Shenandoah National Park, Skyline Drive, Monticello, Fredericksburg all great stop overs on the way to DC from the south or southwest.

Annapolis Maryland state capitol, Naval Academy, boats, historic shops and more. Good place to book a tour on the Chesapeake. http://www.annapolis.gov/visitors; https://www.tripadvisor.com/Travel-g29494-s409/Annapolis:Maryland:First.Time.Visitors.html; http://www.visitannapolis.org/; http://www.usnabsd.com/for-visitors/

Chesapeake Beach, MD fishing charters on the bay. While Im sure they have them in Annapolis also, this is where the locals go to book a fishing trip. http://www.chesapeakefishingcharters.com/  Trophy bass (rockfish) season is in the spring so the fall limits are 2 per day, minimum 20, only one can be over 28. You can also go out on head boats here and fish for spot or other smaller fish.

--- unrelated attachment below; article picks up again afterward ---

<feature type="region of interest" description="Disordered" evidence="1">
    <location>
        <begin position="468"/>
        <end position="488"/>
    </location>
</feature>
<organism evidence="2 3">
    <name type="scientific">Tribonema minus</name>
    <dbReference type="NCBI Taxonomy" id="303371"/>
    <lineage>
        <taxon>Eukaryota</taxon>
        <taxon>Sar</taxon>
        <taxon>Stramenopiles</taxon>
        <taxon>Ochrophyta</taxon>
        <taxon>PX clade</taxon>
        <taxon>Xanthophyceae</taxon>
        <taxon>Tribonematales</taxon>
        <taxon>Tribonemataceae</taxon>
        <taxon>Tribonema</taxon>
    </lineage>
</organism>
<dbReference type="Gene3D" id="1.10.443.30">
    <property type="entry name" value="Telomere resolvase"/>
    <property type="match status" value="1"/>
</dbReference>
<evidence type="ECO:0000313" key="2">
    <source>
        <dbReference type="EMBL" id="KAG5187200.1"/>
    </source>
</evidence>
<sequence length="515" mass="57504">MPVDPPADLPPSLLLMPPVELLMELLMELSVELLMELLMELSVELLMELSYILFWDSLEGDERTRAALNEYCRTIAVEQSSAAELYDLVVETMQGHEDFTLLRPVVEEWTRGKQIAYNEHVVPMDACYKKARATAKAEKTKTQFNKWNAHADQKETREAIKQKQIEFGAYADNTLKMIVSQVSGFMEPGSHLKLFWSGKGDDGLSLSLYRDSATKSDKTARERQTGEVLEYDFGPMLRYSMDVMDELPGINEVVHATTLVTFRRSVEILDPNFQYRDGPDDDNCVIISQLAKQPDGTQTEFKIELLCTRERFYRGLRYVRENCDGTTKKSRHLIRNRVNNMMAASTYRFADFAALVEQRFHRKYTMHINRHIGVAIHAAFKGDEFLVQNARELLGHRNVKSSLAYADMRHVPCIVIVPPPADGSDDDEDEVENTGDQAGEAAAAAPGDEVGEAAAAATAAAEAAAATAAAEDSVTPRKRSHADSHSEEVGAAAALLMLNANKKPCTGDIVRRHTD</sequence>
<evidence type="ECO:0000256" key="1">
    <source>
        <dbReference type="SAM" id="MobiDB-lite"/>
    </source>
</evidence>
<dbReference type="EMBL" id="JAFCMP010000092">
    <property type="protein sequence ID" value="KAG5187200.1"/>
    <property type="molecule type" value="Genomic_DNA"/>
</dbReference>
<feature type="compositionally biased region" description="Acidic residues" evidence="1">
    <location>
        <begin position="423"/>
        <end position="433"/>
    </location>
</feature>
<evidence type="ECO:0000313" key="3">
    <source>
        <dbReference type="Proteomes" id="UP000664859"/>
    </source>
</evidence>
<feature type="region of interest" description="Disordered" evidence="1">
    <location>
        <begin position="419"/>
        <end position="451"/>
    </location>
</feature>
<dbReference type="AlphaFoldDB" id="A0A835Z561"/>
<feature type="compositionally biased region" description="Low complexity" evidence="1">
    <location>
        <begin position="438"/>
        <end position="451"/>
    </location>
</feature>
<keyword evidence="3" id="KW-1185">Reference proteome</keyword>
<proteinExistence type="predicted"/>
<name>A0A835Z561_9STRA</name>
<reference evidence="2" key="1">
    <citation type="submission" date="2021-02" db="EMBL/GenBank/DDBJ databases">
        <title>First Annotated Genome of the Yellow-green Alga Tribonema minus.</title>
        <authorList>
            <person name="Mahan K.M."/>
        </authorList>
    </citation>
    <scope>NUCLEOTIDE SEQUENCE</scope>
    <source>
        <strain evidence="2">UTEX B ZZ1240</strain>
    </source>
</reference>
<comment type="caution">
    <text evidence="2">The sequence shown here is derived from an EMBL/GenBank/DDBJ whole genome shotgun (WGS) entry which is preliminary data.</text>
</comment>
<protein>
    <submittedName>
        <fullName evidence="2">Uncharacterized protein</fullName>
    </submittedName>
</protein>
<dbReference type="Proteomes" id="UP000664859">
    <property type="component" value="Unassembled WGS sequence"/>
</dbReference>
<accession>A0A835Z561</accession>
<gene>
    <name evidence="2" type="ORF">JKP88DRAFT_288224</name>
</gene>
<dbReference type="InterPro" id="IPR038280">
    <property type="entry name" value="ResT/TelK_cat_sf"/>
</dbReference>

3 
 on: Today at 08:02:05 am 
Started by ragoodsp - Last post by Gail Staton
The cab noise in our 2100 is exactly what we expected on a E350  V10, very tolerable.  However the slide does rattle at times and bothers me but not Hal.   Kermit said, after bringing in the slide all the way, back off slightly but not enough to break the seal.   I think it will release the tension on the brackets and stop the rattle.   

I would not give up the slide even if the rattle continues.   We prefer to travel in a small motorhome and the slide makes such a difference with the expanded livability.

 4 
 on: June 28, 2016, 07:17:53 pm 
Started by jfcaramagno - Last post by Gail Staton